SERUM CONCENTRATION OF IVERMECTIN IN PASTURED CATTLE PROVIDED FREE-ACCESS TO AN IVERMECTIN-MEDICATED PROTEIN OR MINERAL BLOCK SUPPLEMENT
Tick and Biting Fly Research
2011 Annual Report
1a.Objectives (from AD-416)
To determine the level of ivermectin in the blood serum of pastured cattle that are provided with free-access to a solid, cooked protein supplement that is medicated with ivermectin.
1b.Approach (from AD-416)
Cattle will be placed in a 17-acre pasture and allowed to freely range the entire pasture. A single tub containing an ivermectin-medicated protein block and/or a single tub containing an ivermectin-medicated mineral block will be placed inside a central penning area supplied with water. The protein block and/or mineral block(s) will be weighed prior to allowing cattle access. Once the cattle are allowed access to the treatment block(s), the blocks will be weighed twice per week to determine (by weight) the quantity of material that is being taken in by the cattle. Once per week the cattle will be placed in a chute and a blood sample will be obtained from the jugular vein of each animal in separate vacuum tubes. Blood samples will then be processed to obtain the serum from the whole-blood, and the serum will be frozen for later analysis. Serum samples will be analyzed by HPLC to determine the concentration of ivermectin in each serum sample. All data collected from the study will then be tabulated to establish the amount of medicated material they are taking in and the subsequent concentration of ivermectin in the blood system.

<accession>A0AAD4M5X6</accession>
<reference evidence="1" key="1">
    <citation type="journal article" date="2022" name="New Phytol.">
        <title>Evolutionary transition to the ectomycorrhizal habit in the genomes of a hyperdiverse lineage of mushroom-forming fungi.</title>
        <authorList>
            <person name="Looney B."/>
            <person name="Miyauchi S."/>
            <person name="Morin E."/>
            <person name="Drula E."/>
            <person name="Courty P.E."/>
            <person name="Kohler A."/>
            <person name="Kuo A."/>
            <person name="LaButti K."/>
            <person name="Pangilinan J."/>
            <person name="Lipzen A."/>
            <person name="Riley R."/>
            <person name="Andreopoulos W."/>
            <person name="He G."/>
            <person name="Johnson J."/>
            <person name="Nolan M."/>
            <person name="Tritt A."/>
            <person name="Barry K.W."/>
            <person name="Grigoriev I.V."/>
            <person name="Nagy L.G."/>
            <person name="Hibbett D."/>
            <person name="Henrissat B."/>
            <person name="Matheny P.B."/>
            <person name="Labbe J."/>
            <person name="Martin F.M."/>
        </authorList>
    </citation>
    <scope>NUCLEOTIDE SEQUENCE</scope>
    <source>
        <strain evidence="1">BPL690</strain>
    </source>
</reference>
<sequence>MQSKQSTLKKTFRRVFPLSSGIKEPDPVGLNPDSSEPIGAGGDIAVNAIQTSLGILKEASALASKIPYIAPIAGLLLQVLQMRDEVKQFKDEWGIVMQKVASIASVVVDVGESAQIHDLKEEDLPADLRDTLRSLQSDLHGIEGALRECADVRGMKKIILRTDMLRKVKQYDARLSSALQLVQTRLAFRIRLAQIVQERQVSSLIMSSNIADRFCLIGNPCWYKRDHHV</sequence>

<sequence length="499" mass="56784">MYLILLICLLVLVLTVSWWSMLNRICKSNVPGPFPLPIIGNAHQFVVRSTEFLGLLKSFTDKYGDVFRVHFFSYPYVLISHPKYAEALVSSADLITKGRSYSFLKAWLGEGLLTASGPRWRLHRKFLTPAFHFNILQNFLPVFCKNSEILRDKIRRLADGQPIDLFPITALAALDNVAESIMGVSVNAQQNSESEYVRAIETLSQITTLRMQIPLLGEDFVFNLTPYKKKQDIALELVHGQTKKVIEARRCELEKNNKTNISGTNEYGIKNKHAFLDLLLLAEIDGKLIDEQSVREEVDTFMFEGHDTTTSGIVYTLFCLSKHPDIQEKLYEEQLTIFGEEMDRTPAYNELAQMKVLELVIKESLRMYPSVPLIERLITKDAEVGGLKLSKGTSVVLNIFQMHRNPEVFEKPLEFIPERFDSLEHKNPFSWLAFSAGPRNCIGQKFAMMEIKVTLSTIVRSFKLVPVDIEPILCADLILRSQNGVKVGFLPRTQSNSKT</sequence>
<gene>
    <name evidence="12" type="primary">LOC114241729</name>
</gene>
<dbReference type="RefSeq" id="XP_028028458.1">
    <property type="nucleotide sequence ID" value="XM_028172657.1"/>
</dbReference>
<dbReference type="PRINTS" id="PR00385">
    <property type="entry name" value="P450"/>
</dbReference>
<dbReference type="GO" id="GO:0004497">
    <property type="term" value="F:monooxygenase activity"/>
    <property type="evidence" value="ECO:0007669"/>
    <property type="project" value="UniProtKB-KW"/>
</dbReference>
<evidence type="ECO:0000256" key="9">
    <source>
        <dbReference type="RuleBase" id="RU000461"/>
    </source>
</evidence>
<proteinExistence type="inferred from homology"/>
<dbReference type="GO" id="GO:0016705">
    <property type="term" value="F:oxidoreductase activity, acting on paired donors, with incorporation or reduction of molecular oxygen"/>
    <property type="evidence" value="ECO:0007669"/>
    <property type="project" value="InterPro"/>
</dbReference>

During a 40-week study, cattle (11 animals) were provided free-access to a solid, cooked feed supplement protein/mineral block medicated with ivermectin to determine the efficacy and blood serum level of ivermectin in cattle maintained in a pasture infested with a natural population of cattle fever ticks. Weekly inspection of the treated animals showed that cattle ate enough of the product throughout the 40-week period so that no ticks of any stage were able to survive on any of the animals during the final 36 weeks after treatment was started. Throughout the study, the ivermectin level in the blood serum of treated animals remained well above the level estimated to be necessary to prevent ticks from completing their life cycle. Once the ivermectin-medicated product was removed from the cattle, at the end of the 40-week study, no ivermectin remained in the manure of any animal after 1 week, and no ivermectin was present in the blood serum of any animal after 5 weeks. A few ticks still present in the pasture at the end of the study were probably produced by the untreated white-tailed deer that were in the pasture during the study. Thus, while this treatment technology completely eliminated all ticks on cattle within a 40-week period, the presence of untreated free-ranging white-tailed deer prevented the total eradication of the ticks in the pasture.
The ADODR discussed protocols and exchanged summary data with cooperators through multiple on-site visits, teleconferences, and emails.